More men need to prioritize accessing care, experts say

men and their health It’s been a rough decade for men’s life expectancy. The average man’s life is now six years shorter than the average woman’s, according to 2021 data gathered by the Center for Disease Control and Prevention (CDC), and that gap has grown over the last 10 years. Obviously, it is important to understand why and learn how to address it.

There are many reasons, but an important one that public health officials point to is that men don't go to the doctor as often as women do. In a survey conducted by the CDC in 2018, they found that men were twice as likely as women to have no contact with a doctor in the past year. Almost one in four men (22.8%) reported not visiting a doctor at all.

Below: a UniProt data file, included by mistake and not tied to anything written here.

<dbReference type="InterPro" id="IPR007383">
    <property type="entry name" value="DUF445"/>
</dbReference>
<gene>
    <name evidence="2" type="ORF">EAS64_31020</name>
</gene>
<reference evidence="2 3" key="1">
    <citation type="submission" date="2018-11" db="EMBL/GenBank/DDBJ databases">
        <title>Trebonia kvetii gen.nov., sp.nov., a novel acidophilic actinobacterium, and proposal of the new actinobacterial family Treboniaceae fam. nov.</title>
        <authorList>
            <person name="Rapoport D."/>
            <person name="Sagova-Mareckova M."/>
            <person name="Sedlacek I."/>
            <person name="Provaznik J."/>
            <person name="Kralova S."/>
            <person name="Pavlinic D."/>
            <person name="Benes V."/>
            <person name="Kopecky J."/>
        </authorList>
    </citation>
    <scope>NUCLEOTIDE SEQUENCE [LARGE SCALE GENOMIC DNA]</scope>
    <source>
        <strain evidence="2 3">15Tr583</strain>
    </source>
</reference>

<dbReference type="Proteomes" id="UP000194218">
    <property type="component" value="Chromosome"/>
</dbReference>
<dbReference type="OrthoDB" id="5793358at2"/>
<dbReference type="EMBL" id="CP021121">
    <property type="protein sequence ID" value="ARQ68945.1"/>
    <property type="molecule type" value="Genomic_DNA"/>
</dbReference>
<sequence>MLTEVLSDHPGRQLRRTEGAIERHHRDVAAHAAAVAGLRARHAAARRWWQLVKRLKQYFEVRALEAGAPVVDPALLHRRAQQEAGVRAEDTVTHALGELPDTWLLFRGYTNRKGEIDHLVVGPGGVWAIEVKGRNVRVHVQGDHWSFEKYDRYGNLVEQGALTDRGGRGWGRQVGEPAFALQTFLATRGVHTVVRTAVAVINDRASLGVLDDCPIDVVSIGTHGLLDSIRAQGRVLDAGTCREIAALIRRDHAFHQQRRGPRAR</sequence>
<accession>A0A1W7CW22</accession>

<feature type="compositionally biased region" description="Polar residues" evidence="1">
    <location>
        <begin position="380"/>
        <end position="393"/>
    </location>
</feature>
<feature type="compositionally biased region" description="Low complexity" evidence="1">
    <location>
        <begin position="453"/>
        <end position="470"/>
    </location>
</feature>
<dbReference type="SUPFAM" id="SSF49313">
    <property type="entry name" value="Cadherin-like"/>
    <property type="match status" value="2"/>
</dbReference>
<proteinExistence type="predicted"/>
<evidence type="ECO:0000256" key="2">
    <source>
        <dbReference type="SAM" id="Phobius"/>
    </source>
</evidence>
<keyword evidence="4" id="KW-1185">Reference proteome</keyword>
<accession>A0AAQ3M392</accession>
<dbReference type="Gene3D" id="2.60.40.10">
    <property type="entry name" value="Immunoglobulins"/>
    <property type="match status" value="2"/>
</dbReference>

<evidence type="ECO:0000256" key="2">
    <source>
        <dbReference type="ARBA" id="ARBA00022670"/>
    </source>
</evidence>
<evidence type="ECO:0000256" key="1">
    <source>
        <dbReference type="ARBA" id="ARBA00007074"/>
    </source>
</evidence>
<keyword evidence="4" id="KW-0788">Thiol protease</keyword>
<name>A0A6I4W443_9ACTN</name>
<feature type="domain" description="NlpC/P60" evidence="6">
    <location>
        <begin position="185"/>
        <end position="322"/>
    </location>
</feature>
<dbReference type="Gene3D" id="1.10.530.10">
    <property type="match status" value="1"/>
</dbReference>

So, why do men visit the doctor less frequently? According to The National Library of Medicine, there are norms in our society that affect men's willingness to go to the doctor regularly. For example:

  • Men feel pressure to provide for their family, so they prioritize their family's financial needs over their own health concerns.
  • Men believe they need to tough it out and only seek medical help when pain becomes severe and persistent.
  • Some men lack trust in the medical profession, thinking that doctors might not be competent enough or make the right treatment decisions. They feel like they know better.

While these reasons can’t be easily dismissed, it's crucial to understand the importance of regular health care for men. Simply put, delaying a doctor’s visit until a disease has advanced makes it harder to treat and puts men at higher risk of mortality. This delay in care is part of the reason why U.S. men are at greater risk of dying from Covid-19, diabetes, cancer and suicide.

Being a man should not prevent you from living a long, healthy life. If you don't have a primary care physician, please find one. If you do but haven't seen them in the past year or two, it’s time to schedule a doctor’s visit today.